Hillsborough: Hearing told of police video 10-minute gap
A Hillsborough pre-inquest hearing has been told a police video of the tragedy has 10 minutes of footage missing.
Pete Weatherby, barrister for some of the families, said one of the police tapes had an "unexplained 10-minute gap in the middle".
New inquests into 96 fans' deaths in March will consider the emergency service response for the first time.
Thirteen former or serving police officers have declined to speak to the police watchdog's Hillsborough inquiry.
Another six have failed to respond to requests.
'Sound operational reasons'
Ninety five Liverpool fans died at Sheffield Wednesday's ground in April 1989 during an FA cup semi-final match against Nottingham Forest, and another fan in a persistent vegetative state passed away in 1993 when treatment was withdrawn.
At a previous pre-inquest hearing in October, Mr Weatherby said video filmed by police during the disaster "may have been edited".
The families are seeking disclosure of the names of all 240 officers whose statements were amended.
The Independent Police Complaints Commission (IPCC) said it had "sound operational reasons" for not publicly releasing the names.
Rachel Cerfontyne, deputy chair of the IPCC, said its officers had already interviewed 143 of the 240 officers.
The inquiry has received 1,596 responses to its appeal for witnesses who gave accounts to the original West Midlands Police investigation, she added.
There have also been 400 requests from witnesses for copies of the statements they gave to police at the time.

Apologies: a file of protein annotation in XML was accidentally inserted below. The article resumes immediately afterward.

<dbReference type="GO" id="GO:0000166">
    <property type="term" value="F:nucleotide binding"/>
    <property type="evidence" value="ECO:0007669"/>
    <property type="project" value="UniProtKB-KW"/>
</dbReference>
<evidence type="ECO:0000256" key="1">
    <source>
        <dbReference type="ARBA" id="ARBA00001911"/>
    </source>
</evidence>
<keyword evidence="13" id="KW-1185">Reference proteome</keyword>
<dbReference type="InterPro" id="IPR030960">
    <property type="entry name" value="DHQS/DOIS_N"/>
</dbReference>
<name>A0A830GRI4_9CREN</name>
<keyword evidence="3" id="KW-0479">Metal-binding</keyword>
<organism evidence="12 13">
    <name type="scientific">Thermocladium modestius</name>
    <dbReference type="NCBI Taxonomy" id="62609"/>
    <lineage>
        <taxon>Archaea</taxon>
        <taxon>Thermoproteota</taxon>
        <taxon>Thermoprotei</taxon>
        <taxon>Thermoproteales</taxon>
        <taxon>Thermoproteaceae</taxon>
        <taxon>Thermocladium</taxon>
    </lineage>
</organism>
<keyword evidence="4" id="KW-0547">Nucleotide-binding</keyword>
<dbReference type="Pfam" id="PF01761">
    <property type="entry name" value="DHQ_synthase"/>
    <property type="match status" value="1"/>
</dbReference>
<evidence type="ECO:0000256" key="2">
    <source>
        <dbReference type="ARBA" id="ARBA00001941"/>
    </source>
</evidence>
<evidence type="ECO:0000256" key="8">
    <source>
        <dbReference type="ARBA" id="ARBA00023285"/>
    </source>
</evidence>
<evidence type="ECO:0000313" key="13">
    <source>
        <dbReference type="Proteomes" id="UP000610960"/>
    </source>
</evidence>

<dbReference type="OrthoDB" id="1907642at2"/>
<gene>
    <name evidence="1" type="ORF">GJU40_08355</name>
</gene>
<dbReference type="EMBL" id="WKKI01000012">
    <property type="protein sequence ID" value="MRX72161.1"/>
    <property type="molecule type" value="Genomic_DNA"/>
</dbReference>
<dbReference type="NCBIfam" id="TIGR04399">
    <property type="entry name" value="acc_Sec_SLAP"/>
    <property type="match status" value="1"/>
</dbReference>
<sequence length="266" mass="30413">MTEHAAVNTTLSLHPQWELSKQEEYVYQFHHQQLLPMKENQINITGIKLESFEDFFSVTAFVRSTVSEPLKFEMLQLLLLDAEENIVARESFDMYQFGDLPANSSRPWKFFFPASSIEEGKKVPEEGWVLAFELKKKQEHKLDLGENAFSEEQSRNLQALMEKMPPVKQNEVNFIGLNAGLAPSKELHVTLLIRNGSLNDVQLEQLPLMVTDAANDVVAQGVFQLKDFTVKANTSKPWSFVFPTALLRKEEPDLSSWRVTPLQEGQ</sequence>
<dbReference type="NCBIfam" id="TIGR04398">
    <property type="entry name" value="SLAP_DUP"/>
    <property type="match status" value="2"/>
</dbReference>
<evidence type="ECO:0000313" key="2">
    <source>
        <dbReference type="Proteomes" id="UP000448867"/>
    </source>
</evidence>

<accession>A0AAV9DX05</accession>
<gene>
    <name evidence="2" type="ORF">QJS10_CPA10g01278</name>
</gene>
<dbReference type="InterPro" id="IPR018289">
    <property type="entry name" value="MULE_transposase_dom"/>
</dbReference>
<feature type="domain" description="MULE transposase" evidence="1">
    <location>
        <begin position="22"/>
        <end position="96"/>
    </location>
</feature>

The police watchdog is also examining two complaints by the brother of one victim, Adam Spearitt, about the actions of Sir Bernard Hogan-Howe, the Commissioner of the Metropolitan Police.
The first related to his potentially having wrongly read out Adam's name on a list of those confirmed alive in the immediate aftermath.
The second allegation is that comments made by Sir Bernard about whether he made a statement about his role at Hillsborough have been misleading.
All the deaths will be looked at by the inquests, not just 41 which were classed as survivable.
Two doctors have been appointed to look at whether an earlier or different emergency response would have meant more lives could have been saved.
It will be the first time evidence on ambulance response times has been heard. London Ambulance Service paramedic David Whitmore will look at the timings.
Coroner Lord Justice Goldring will preside over the jury inquests in Warrington.
Christina Lambert, QC for the inquests, said blood alcohol levels of victims were "not relevant to the causes of the Hillsborough disaster".
Individual pathology reports on all 96 victims are being prepared and should be ready in the new year, the hearing was told.
The Hillsborough investigation being overseen by the IPCC is based in Warrington.
A separate team, led by former Durham Chief Constable Jon Stoddart, is investigating the response of all other agencies involved in the aftermath of the disaster.
The original inquest verdicts of accidental death, from 1991, were quashed by the High Court in December 2012.